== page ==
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Overexpression of the Apple MpNPR1 Gene Confers Increased Disease Resistance in Malus x domestica
- Malnoy, M., Jin, Q., Borejsza-Wysocka, E.E., He, S.Y., Aldwinckle, H.S.
- Molecular plant-microbe interactions 2007 v.20 no.12 pp. 1568-1580
- Malus domestica, apples, disease resistance, genetic resistance, genes, gene expression, systemic acquired resistance, pathogenesis-related proteins, leaves, complementary DNA, transgenic plants, promoter regions, reverse transcriptase polymerase chain reaction, virulence, Erwinia amylovora, Venturia inaequalis, Gymnosporangium juniperi-virginianae, field experimentation, fruit quality, plant pathogenic fungi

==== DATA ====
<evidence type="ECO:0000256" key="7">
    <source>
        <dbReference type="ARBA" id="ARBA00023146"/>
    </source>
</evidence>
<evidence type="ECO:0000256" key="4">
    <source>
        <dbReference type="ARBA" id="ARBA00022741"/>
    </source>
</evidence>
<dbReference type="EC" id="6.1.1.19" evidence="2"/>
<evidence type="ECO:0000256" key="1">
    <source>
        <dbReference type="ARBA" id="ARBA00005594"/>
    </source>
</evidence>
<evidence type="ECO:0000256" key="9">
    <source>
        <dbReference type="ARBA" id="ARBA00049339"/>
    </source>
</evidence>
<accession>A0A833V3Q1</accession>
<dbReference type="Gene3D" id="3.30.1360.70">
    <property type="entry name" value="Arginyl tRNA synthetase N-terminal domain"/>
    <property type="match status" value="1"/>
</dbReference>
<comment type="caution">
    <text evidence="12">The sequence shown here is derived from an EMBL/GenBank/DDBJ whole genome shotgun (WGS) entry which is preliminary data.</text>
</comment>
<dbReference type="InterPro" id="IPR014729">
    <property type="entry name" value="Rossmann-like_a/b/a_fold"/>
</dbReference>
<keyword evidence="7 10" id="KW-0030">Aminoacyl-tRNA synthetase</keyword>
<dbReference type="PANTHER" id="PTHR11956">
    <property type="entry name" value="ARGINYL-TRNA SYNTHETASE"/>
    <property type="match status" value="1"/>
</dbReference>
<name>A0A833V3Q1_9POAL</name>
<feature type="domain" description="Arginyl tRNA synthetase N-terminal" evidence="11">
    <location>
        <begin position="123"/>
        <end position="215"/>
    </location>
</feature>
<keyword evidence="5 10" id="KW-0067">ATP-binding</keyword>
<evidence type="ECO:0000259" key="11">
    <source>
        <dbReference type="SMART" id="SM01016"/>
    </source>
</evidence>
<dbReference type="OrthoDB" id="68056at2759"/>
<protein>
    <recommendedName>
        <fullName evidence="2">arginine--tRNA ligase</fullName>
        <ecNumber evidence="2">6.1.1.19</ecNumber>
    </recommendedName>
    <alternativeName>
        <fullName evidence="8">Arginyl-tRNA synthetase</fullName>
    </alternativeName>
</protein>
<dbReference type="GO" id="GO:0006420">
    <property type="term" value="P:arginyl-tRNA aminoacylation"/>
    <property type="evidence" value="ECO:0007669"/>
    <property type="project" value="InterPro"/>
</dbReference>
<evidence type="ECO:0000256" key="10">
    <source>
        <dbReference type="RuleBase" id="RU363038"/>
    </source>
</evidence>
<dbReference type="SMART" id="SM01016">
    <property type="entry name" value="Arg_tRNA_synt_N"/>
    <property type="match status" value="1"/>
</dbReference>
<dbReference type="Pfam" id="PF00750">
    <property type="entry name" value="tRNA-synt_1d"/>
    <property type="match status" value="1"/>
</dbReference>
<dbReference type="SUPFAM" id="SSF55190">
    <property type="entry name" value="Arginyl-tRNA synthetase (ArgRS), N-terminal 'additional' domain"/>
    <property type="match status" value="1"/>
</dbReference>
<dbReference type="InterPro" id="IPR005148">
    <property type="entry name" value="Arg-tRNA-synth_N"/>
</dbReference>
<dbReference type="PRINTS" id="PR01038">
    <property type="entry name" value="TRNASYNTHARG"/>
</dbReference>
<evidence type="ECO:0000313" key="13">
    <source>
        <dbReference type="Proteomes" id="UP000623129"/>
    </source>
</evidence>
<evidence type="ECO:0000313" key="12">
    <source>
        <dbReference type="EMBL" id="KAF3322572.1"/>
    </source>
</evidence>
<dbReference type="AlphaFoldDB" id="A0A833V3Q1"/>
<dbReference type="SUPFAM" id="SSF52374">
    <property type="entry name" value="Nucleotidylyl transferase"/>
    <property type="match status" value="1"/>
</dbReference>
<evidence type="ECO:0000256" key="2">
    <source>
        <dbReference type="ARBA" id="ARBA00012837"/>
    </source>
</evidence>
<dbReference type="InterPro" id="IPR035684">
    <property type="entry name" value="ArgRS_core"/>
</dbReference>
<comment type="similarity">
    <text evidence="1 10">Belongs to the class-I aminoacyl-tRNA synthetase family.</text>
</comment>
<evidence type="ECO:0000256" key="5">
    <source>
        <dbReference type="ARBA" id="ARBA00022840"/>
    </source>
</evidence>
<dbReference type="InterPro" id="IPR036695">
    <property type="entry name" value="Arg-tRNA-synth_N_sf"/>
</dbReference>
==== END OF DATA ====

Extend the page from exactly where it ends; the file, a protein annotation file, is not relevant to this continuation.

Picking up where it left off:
- The NPR1 gene plays a pivotal role in systemic acquired resistance in plants. Its overexpression in Arabidopsis and rice results in increased disease resistance and elevated expression of pathogenesis-related (PR) genes. An NPR1 homolog, MpNPR1-1, was cloned from apple (Malus x domestica) and overexpressed in two important apple cultivars, Galaxy and M26. Apple leaf pieces were transformed with the MpNPR1 cDNA under the control of the inducible Pin2 or constitutive Cauliflower mosaic virus (CaMV)35S promoter using Agrobacterium tumefaciens. Overexpression of MpNPR1 mRNA was shown by reverse transcriptase-polymerase chain reaction. Activation of some PR genes (PR2, PR5, and PR8) was observed. Resistance to fire blight was evaluated in a growth chamber by inoculation of the shoot tips of our own rooted 30-cm-tall plants with virulent strain Ea273 of Erwinia amylovora. Transformed Galaxy lines overexpressing MpNPR1 had 32 to 40% of shoot length infected, compared with 80% in control Galaxy plants. Transformed M26 lines overexpressing MpNPR1 under the control of the CaMV35S promoter also showed a significant reduction of disease compared with control M26 plants. Some MpNPR-overexpressing Galaxy lines also exhibited increased resistance to two important fungal pathogens of apple, Venturia inaequalis and Gymnosporangium juniperi-virginianae. Selected transformed lines have been propagated for field trials for disease resistance and fruit quality.